Introduction

Atrial fibrillation (AF) is a growing and costly public health problem for which most studies have focused on thromboembolic outcomes, although the disease is known to impair patients’ health status: their symptoms, function, and quality of life (QoL).1,2 While there are well-documented sex-based differences in treatment, health status, and other clinical outcomes in other cardiovascular diseases, these have been infrequently described in AF.3-5 If present, such sex-related differences could stimulate new efforts to better manage AF, potentially including antiarrhythmic therapy and radiofrequency ablation, to minimize health status disparities.

The nationwide multicenter Outcomes Registry for Better Informed Treatment of Atrial Fibrillation (ORBIT-AF) provides a unique opportunity to examine this gap in knowledge because the registry prospectively collects information on AF treatment and patients’ health status. Accordingly, we examined whether symptoms, functional capacity, and QoL differed between women and men enrolled in ORBIT-AF. We hypothesized that women with AF would have worse symptoms, lower QoL, and worse clinical outcomes relative to men.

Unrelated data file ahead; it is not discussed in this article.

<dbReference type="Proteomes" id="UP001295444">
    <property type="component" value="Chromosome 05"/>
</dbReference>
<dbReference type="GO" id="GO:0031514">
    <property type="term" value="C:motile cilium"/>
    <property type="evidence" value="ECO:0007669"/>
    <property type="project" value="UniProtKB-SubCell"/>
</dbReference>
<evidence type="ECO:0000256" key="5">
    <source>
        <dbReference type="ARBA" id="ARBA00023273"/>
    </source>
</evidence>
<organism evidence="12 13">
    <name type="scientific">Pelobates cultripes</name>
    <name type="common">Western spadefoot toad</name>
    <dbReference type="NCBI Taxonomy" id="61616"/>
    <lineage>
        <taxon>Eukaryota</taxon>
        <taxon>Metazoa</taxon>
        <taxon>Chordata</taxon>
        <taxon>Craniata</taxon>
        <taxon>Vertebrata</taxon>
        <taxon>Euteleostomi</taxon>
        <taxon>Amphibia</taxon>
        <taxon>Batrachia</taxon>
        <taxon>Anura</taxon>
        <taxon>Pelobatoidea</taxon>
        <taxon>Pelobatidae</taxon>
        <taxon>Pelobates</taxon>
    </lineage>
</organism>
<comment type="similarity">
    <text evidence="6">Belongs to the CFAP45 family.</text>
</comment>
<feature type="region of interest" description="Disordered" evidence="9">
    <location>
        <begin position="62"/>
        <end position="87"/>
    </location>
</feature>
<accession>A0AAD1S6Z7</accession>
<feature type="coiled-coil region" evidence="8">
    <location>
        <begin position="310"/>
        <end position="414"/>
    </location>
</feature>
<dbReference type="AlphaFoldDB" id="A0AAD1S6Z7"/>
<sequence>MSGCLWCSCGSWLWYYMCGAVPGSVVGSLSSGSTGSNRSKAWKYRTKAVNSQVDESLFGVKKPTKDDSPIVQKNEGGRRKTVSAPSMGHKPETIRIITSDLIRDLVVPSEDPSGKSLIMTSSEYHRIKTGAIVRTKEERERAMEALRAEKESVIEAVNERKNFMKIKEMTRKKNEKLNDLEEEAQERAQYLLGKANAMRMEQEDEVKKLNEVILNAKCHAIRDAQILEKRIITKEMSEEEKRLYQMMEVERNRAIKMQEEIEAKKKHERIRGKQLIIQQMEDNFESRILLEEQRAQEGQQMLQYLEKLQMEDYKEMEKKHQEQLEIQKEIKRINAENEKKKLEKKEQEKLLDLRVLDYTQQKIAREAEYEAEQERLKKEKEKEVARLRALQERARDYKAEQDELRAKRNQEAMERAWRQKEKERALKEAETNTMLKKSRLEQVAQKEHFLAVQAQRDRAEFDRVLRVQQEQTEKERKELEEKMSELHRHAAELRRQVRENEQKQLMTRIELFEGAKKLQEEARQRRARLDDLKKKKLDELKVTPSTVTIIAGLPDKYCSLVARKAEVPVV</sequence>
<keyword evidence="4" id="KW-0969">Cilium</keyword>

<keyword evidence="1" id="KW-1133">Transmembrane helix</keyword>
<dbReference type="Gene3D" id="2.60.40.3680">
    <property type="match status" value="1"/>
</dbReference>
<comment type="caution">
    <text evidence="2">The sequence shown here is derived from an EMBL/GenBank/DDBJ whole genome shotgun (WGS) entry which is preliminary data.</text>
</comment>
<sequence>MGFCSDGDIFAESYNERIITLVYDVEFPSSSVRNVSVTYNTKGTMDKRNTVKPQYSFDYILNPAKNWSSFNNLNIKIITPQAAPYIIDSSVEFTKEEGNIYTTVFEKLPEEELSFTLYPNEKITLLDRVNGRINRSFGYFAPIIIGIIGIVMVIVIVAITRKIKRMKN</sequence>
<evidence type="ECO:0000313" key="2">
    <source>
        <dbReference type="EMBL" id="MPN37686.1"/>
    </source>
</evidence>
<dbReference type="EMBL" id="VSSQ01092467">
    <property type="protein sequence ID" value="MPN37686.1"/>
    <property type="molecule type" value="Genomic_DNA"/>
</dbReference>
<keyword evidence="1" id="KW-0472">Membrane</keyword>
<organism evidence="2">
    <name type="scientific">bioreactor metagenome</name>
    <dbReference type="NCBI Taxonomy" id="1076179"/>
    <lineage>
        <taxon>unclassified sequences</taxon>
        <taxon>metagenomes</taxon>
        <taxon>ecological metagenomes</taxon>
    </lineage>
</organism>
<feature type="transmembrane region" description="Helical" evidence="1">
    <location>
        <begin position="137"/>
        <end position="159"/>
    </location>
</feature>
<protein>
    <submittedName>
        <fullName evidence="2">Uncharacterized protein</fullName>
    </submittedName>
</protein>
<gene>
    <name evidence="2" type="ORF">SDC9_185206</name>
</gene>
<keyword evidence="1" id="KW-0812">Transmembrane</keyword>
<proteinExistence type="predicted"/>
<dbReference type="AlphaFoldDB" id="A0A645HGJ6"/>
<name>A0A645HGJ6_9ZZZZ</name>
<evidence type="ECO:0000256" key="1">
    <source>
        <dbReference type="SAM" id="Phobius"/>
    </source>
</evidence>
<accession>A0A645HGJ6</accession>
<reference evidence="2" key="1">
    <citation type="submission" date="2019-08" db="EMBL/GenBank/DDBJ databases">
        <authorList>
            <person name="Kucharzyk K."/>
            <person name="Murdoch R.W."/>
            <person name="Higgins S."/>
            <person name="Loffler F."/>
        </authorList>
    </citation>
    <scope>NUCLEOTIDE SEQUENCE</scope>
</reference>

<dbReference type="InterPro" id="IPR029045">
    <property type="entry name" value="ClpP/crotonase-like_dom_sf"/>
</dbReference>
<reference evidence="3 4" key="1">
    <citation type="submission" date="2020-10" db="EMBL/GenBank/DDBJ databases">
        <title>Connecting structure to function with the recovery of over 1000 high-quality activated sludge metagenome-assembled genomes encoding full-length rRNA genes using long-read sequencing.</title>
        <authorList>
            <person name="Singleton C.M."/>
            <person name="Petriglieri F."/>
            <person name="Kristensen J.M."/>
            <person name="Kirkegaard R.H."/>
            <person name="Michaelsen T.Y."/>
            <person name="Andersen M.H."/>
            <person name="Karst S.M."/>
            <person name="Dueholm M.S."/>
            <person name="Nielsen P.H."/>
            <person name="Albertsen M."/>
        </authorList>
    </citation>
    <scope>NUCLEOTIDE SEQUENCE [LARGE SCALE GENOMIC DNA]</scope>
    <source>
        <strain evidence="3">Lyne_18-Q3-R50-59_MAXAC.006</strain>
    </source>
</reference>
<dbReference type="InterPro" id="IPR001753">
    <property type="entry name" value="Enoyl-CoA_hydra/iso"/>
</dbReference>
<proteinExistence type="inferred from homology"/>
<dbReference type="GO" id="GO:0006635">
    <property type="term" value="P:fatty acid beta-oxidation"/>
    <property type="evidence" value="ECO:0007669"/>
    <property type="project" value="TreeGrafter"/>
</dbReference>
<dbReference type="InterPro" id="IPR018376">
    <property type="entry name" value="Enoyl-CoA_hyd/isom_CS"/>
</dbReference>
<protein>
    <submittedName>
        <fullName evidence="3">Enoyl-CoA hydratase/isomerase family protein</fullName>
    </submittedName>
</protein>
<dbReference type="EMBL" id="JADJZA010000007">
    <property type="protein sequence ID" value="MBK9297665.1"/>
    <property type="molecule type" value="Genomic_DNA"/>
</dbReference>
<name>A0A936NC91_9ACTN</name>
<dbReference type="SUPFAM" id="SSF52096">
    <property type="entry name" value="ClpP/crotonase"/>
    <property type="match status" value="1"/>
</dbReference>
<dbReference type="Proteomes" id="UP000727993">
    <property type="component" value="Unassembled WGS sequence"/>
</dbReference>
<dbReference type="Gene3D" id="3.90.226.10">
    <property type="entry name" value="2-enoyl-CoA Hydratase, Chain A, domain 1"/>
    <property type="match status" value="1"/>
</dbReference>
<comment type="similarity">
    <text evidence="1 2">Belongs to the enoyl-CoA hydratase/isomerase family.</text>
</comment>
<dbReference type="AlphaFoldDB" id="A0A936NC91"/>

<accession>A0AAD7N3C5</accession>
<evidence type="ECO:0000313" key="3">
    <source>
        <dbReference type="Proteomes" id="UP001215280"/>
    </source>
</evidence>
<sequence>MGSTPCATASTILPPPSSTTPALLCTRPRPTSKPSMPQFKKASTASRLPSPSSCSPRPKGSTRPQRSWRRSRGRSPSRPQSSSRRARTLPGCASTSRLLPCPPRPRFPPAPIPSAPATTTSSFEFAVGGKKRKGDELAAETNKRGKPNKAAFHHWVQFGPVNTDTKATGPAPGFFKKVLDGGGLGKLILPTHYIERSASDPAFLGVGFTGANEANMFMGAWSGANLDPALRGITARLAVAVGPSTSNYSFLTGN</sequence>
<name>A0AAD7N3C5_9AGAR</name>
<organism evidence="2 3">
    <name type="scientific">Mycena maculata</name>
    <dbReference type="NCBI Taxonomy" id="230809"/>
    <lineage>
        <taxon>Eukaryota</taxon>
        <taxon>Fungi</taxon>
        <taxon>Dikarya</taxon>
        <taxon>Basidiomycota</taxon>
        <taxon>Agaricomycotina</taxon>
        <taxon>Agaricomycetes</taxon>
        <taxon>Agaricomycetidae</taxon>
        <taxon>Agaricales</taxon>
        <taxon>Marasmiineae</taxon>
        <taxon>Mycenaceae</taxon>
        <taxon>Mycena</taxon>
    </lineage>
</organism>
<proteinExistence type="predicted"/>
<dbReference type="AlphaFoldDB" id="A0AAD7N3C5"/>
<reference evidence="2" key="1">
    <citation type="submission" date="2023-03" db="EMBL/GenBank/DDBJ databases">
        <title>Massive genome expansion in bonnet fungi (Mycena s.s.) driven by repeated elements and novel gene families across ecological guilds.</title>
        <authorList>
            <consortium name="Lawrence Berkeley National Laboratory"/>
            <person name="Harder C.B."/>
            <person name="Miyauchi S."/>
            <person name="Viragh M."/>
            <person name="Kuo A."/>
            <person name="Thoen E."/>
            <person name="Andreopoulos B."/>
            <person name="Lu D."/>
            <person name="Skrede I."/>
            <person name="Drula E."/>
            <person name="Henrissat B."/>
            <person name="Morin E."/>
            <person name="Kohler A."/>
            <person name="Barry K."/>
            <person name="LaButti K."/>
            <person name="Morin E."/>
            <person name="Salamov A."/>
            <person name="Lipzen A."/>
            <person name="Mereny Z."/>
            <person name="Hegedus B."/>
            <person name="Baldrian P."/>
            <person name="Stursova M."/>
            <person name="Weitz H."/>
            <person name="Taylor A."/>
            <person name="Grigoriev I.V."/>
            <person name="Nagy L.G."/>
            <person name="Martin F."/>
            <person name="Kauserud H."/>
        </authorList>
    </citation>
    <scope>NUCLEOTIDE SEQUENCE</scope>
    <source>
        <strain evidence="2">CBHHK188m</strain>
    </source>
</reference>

Box Section Ref ID

Key Points

  • Question Are symptoms, quality of life, and outcomes different in women and men with atrial fibrillation (AF)?

  • Findings In this observational cohort study of 10 135 patients with AF, only 32.1% of women were asymptomatic vs 42.5% of men. Women had worse adjusted AF-related quality of life. While women experienced lower risk-adjusted all-cause mortality, they had a higher risk for thromboembolism compared with men.